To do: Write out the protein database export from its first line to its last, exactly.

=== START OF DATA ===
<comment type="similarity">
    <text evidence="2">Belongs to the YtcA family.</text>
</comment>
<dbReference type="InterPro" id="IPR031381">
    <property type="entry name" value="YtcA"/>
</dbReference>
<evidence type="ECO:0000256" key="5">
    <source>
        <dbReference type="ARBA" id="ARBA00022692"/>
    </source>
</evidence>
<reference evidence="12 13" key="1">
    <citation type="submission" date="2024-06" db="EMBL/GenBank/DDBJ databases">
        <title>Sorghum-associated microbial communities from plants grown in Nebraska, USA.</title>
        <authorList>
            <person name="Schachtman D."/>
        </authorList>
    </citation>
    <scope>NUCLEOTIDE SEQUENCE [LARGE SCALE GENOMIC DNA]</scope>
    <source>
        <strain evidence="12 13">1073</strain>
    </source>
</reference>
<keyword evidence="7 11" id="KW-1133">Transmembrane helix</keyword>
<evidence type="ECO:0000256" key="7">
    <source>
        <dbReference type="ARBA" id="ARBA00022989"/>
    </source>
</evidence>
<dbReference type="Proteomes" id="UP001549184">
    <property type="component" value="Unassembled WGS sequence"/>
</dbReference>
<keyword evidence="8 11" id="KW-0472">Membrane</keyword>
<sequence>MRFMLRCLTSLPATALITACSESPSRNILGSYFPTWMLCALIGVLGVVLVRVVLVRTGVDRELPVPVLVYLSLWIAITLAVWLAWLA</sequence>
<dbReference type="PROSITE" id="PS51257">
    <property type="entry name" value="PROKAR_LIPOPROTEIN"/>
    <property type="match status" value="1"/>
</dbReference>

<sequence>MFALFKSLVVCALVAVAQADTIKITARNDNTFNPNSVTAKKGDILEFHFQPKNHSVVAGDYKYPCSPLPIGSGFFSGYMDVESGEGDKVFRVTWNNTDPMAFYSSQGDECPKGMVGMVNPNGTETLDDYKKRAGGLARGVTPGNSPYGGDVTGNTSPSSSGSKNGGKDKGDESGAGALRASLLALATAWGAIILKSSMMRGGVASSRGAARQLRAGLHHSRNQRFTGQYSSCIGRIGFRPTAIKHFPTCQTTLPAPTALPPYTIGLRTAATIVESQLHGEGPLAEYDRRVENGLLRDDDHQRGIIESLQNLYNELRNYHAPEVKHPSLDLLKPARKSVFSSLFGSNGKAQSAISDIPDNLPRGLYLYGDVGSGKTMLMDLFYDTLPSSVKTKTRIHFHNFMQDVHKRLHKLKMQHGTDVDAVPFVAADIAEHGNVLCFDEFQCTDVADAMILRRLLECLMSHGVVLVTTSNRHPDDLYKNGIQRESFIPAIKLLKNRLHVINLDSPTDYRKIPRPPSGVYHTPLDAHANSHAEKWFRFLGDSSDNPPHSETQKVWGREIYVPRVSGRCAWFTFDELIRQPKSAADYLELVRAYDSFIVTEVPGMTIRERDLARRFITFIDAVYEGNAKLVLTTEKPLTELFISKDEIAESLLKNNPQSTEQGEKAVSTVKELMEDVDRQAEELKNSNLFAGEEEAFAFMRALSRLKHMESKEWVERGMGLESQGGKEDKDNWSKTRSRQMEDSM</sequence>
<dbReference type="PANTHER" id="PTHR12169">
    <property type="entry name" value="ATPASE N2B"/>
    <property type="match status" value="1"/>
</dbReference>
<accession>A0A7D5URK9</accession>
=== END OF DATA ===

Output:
<comment type="similarity">
    <text evidence="2">Belongs to the YtcA family.</text>
</comment>
<dbReference type="InterPro" id="IPR031381">
    <property type="entry name" value="YtcA"/>
</dbReference>
<evidence type="ECO:0000256" key="5">
    <source>
        <dbReference type="ARBA" id="ARBA00022692"/>
    </source>
</evidence>
<reference evidence="12 13" key="1">
    <citation type="submission" date="2024-06" db="EMBL/GenBank/DDBJ databases">
        <title>Sorghum-associated microbial communities from plants grown in Nebraska, USA.</title>
        <authorList>
            <person name="Schachtman D."/>
        </authorList>
    </citation>
    <scope>NUCLEOTIDE SEQUENCE [LARGE SCALE GENOMIC DNA]</scope>
    <source>
        <strain evidence="12 13">1073</strain>
    </source>
</reference>
<keyword evidence="7 11" id="KW-1133">Transmembrane helix</keyword>
<evidence type="ECO:0000256" key="7">
    <source>
        <dbReference type="ARBA" id="ARBA00022989"/>
    </source>
</evidence>
<dbReference type="Proteomes" id="UP001549184">
    <property type="component" value="Unassembled WGS sequence"/>
</dbReference>
<keyword evidence="8 11" id="KW-0472">Membrane</keyword>
<sequence>MRFMLRCLTSLPATALITACSESPSRNILGSYFPTWMLCALIGVLGVVLVRVVLVRTGVDRELPVPVLVYLSLWIAITLAVWLAWLA</sequence>
<dbReference type="PROSITE" id="PS51257">
    <property type="entry name" value="PROKAR_LIPOPROTEIN"/>
    <property type="match status" value="1"/>
</dbReference>

<sequence>MFALFKSLVVCALVAVAQADTIKITARNDNTFNPNSVTAKKGDILEFHFQPKNHSVVAGDYKYPCSPLPIGSGFFSGYMDVESGEGDKVFRVTWNNTDPMAFYSSQGDECPKGMVGMVNPNGTETLDDYKKRAGGLARGVTPGNSPYGGDVTGNTSPSSSGSKNGGKDKGDESGAGALRASLLALATAWGAIILKSSMMRGGVASSRGAARQLRAGLHHSRNQRFTGQYSSCIGRIGFRPTAIKHFPTCQTTLPAPTALPPYTIGLRTAATIVESQLHGEGPLAEYDRRVENGLLRDDDHQRGIIESLQNLYNELRNYHAPEVKHPSLDLLKPARKSVFSSLFGSNGKAQSAISDIPDNLPRGLYLYGDVGSGKTMLMDLFYDTLPSSVKTKTRIHFHNFMQDVHKRLHKLKMQHGTDVDAVPFVAADIAEHGNVLCFDEFQCTDVADAMILRRLLECLMSHGVVLVTTSNRHPDDLYKNGIQRESFIPAIKLLKNRLHVINLDSPTDYRKIPRPPSGVYHTPLDAHANSHAEKWFRFLGDSSDNPPHSETQKVWGREIYVPRVSGRCAWFTFDELIRQPKSAADYLELVRAYDSFIVTEVPGMTIRERDLARRFITFIDAVYEGNAKLVLTTEKPLTELFISKDEIAESLLKNNPQSTEQGEKAVSTVKELMEDVDRQAEELKNSNLFAGEEEAFAFMRALSRLKHMESKEWVERGMGLESQGGKEDKDNWSKTRSRQMEDSM</sequence>
<dbReference type="PANTHER" id="PTHR12169">
    <property type="entry name" value="ATPASE N2B"/>
    <property type="match status" value="1"/>
</dbReference>
<accession>A0A7D5URK9</accession>